(NPCA) since 2004. The NPCA has been involved in a number of environmental lawsuits since that time, including a 2004 suit against an Xcel generating station in Minnesota; a 2008 suit against a Duke Energy coal – fired plant in North Carolina; a 2009 lawsuit to block the Bush administration’s rule allowing loaded concealed firearms in national parks; and a 2011 suit against the National Park Service for allowing motorized off-road vehicle use in certain public lands in Florida.
REI has also been involved in environmental advocacy under her tenure as CEO, including membership in such environmental organizations as the Southern Utah Wilderness Alliance, the Outdoor Industry Association and the Conservation Alliance. Critics such as Utah Rep. Rob Bishop, chair of the House Natural Resources Committee’s public lands panel, note that the company has also actively promoted the America’s Red Rock Wilderness Act, and that Ken Salazar announced his ultimately repealed Wild Lands Policy, decried by many as a way to side-step the Congressional Wilderness designation process, outside the Denver REI offices.
Sally Jewell has also been a substantial contributor to political candidates, mostly Democrats. According to Federal Election Commission Records, she contributed $10,000 to President Obama’s reelection campaign in 2012, donating under her given name of Sarah. She also donated to Obama’s 2008 campaign, and has made numerous donations to candidates and Political Action Committees over the years, including to Senators Patty Murray and Maria Cantwell in Washington, and to Colorado’s Sen. Mark Udall. She has also given to the campaigns of both Alaska Senators, Democrat Mark Begich in ’08, and $500 to Republican Lisa Murkowski in ’09.
Business and industry reaction
Reaction to the news of Ms. Jewells nomination has been cautious within the local business and energy communities. Bonnie Peterson, Executive Director of Club 20, says that the organization is taking a wait-and-see approach to the nominee.
“Club 20 has a policy supporting reasonable and balanced development of resources in western Colorado,” Peterson said, “and we hope the new Secretary, if appointed, will work in the direction of allowing such balanced development to occur.”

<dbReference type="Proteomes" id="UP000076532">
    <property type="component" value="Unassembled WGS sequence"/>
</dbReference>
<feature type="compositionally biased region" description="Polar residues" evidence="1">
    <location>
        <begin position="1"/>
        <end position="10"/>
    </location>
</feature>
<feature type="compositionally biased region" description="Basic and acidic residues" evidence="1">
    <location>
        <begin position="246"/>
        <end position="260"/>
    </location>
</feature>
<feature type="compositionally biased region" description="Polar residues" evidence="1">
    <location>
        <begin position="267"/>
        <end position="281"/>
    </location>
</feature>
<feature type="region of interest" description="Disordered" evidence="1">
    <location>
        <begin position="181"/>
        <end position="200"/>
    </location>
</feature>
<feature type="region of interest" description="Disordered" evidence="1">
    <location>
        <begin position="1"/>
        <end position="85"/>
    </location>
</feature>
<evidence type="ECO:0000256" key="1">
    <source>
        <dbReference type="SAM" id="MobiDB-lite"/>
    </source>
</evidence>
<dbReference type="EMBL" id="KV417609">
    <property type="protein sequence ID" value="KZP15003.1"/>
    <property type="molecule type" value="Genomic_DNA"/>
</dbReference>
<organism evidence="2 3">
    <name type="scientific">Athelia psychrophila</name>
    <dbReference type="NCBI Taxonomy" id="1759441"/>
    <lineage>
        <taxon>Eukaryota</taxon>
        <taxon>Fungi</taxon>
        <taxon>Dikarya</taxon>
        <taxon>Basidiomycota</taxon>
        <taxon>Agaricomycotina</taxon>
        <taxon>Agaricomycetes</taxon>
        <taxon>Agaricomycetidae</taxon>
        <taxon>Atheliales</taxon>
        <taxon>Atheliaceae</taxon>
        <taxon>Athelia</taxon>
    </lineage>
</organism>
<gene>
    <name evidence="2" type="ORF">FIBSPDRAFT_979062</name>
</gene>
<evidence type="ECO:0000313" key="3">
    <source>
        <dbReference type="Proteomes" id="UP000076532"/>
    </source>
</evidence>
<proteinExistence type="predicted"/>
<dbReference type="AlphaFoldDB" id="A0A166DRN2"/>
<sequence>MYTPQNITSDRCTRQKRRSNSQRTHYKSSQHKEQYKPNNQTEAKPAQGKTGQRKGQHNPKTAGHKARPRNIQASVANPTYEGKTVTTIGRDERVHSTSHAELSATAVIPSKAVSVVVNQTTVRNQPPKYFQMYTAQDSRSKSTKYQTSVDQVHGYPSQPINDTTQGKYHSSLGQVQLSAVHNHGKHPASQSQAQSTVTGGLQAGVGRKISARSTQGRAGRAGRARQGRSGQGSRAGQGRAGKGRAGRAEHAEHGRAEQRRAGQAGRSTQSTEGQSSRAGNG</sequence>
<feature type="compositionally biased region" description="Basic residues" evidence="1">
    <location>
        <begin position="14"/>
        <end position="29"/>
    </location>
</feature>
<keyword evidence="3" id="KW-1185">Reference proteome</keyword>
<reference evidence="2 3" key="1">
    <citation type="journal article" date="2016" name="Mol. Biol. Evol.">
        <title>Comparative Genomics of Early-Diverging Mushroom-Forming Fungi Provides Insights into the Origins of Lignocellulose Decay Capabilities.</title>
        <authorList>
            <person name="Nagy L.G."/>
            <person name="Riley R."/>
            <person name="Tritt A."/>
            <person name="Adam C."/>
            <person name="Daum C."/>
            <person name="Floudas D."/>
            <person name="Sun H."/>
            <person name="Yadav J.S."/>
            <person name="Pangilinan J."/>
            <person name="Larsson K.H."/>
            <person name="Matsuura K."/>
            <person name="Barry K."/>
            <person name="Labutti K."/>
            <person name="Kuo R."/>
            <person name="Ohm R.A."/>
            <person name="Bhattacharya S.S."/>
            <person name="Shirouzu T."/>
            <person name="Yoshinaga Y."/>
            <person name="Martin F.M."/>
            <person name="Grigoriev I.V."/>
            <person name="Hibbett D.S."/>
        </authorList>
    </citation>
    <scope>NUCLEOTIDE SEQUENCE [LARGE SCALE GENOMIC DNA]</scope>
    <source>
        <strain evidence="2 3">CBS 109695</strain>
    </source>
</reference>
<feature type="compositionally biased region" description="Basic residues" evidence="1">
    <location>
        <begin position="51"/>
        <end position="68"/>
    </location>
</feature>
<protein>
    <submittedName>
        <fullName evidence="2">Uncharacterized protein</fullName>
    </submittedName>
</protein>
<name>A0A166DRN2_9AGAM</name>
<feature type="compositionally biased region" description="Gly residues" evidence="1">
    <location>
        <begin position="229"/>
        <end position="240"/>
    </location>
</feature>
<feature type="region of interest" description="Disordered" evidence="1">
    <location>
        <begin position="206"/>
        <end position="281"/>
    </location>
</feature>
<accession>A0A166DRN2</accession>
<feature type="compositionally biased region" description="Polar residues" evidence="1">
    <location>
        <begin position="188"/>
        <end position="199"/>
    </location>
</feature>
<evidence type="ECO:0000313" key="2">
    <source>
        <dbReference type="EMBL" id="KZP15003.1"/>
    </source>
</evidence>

WEA’s Wigley took a similar approach; “We welcome the nomination of REI CEO Sally Jewell as Interior Secretary,” he said. “Her experience as a petroleum engineer and business leader will bring a unique perspective to an office that is key to our nation’s energy portfolio.”
But Wigley did indicate that he hopes for a change in direction within the DOI, which many believe has taken an overly-restrictive stance against energy development on federal land. “We hope to see a better balance of productive development on non-park, non-wilderness public lands that enhances the wealth of America and creates jobs while protecting the environment.”
David Ludlum, Executive Director for the West Slope Oil and Gas Association took a similarly tentative position on the nomination. “We hope that the talking points in the President’s State of the Union speech, including expanding energy development permits on public lands, will transcend Ms. Jewell’s personal history of involvement with anti-development conservation groups,” he said. “With her background in retail and manufacturing, we hope she will bring an understanding to the department that the products that come out of the wellhead help put products on the retail rack” adding that he hopes that she will “support policies to increase domestic energy production.”
U.S. House Representative Scott Tipton, whose district includes most of the public lands in western Colorado, said in a statement that he was also hopeful that Ms. Jewell would be able, if confirmed, to find the elusive balance in the department’s obligations:
“The Secretary of Interior should be a champion of our nation’s lands, striving to achieve a balance of conservation and responsible use of our abundant natural resources. The people of the 3rd District rely on public lands for energy, water, world-class recreation and thousands of jobs, and I’m hopeful that if Sally Jewell is confirmed as Secretary of the Interior by the Senate, she will work to protect our precious open spaces, as well as the critical jobs tied to them.”
Sally Jewell’s appointment now awaits Senate hearings ahead of a confirmation vote. It is expected that her background, professional history, and personal views on energy development and public land management will come under close scrutiny. In the meantime, Colorado’s energy industry, wary after battles with the Salazar-led Interior Department, will keep a watchful eye on the proceedings.